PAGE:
Living in the Cities,
Living in the Mountains
Ben: Guru Rinpoche, in various teachings such as the Jewel Spiked Testament for example, directs us to live in a place that will not promote desire and aversion, to be away from those who reject the dharma, to not live amongst savages, and to live in simplicity and even in isolation (these are not direct quotes). To me, the big western cities are exactly what he warns against. And I can understand why.
I personally feel a longing to follow this direction, and am trying to move my life towards it. If the sangha ever moves to a small mountain village somewhere, I think I would go.
Ben: >the big western cities are exactly what he warns against.
Kim: -On the other hand, that's exactly where dharma should be as visible as possible. Many seekers among large crowds.
>If the sangha ever moves to a small mountain village somewhere
-That's the plan but our sangha is not yet big enough yet to start a center. It is costly and requires lots of effort to run a place like that so it needs a bunch of residents to run it and many visitors too. Maybe 2-3 years down the line the situation is different, hopefully anyway.
>I also was hoping to hear people's thoughts on the fact that Guru Rinpoche specifically directs us to do this.
-Even though GR's advice is good I think that like most advices, it is not an absolute statement for all times and places, and therefore not a rule. This is a time when the world is on fire because people are so ignorant. It is not difficult to attain buddhahood through Pemako teachings, so don't worry about it too much. It comes quickly in few years to a decade. What then? Bodhicitta in action, reaching and connecting with people. You can't do that in a remote village.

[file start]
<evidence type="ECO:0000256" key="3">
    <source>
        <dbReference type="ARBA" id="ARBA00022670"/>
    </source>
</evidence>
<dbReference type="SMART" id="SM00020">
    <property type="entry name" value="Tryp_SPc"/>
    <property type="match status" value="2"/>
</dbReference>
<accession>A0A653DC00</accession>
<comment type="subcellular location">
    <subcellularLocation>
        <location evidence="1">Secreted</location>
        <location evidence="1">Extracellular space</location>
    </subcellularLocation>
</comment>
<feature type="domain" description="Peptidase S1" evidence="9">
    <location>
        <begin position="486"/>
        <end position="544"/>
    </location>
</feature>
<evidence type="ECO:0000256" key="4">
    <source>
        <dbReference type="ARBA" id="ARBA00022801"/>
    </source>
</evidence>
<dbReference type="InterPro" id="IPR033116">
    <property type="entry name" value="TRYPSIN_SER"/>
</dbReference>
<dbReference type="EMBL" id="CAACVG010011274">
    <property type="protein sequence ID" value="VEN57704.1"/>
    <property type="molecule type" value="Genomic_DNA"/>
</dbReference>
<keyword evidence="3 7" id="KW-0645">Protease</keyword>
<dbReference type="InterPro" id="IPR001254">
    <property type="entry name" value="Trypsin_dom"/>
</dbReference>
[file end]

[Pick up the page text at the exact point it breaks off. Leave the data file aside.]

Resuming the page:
>I am realizing more deeply that the only real way to help myself, others, or the "world" is to become realized. It doesn't help me or others engaging in samsaric activity since I am not a mahasiddha yet.
-Yes the only real way to help others is to become realised, at least a bit but having said that I taught many years before even getting awakened and it helped people a lot... so one's own practice is one thing, sharing the dharma another, both equally important actually.
>Also trying to take seriously the difficulty of the task of realizing buddha nature, and the short human life. Isn't any delay inherently selfish and egoic in nature?
-No, it is not difficult. Don't believe everything they say in the books. Methods differ and therefore so do the views about the attainment.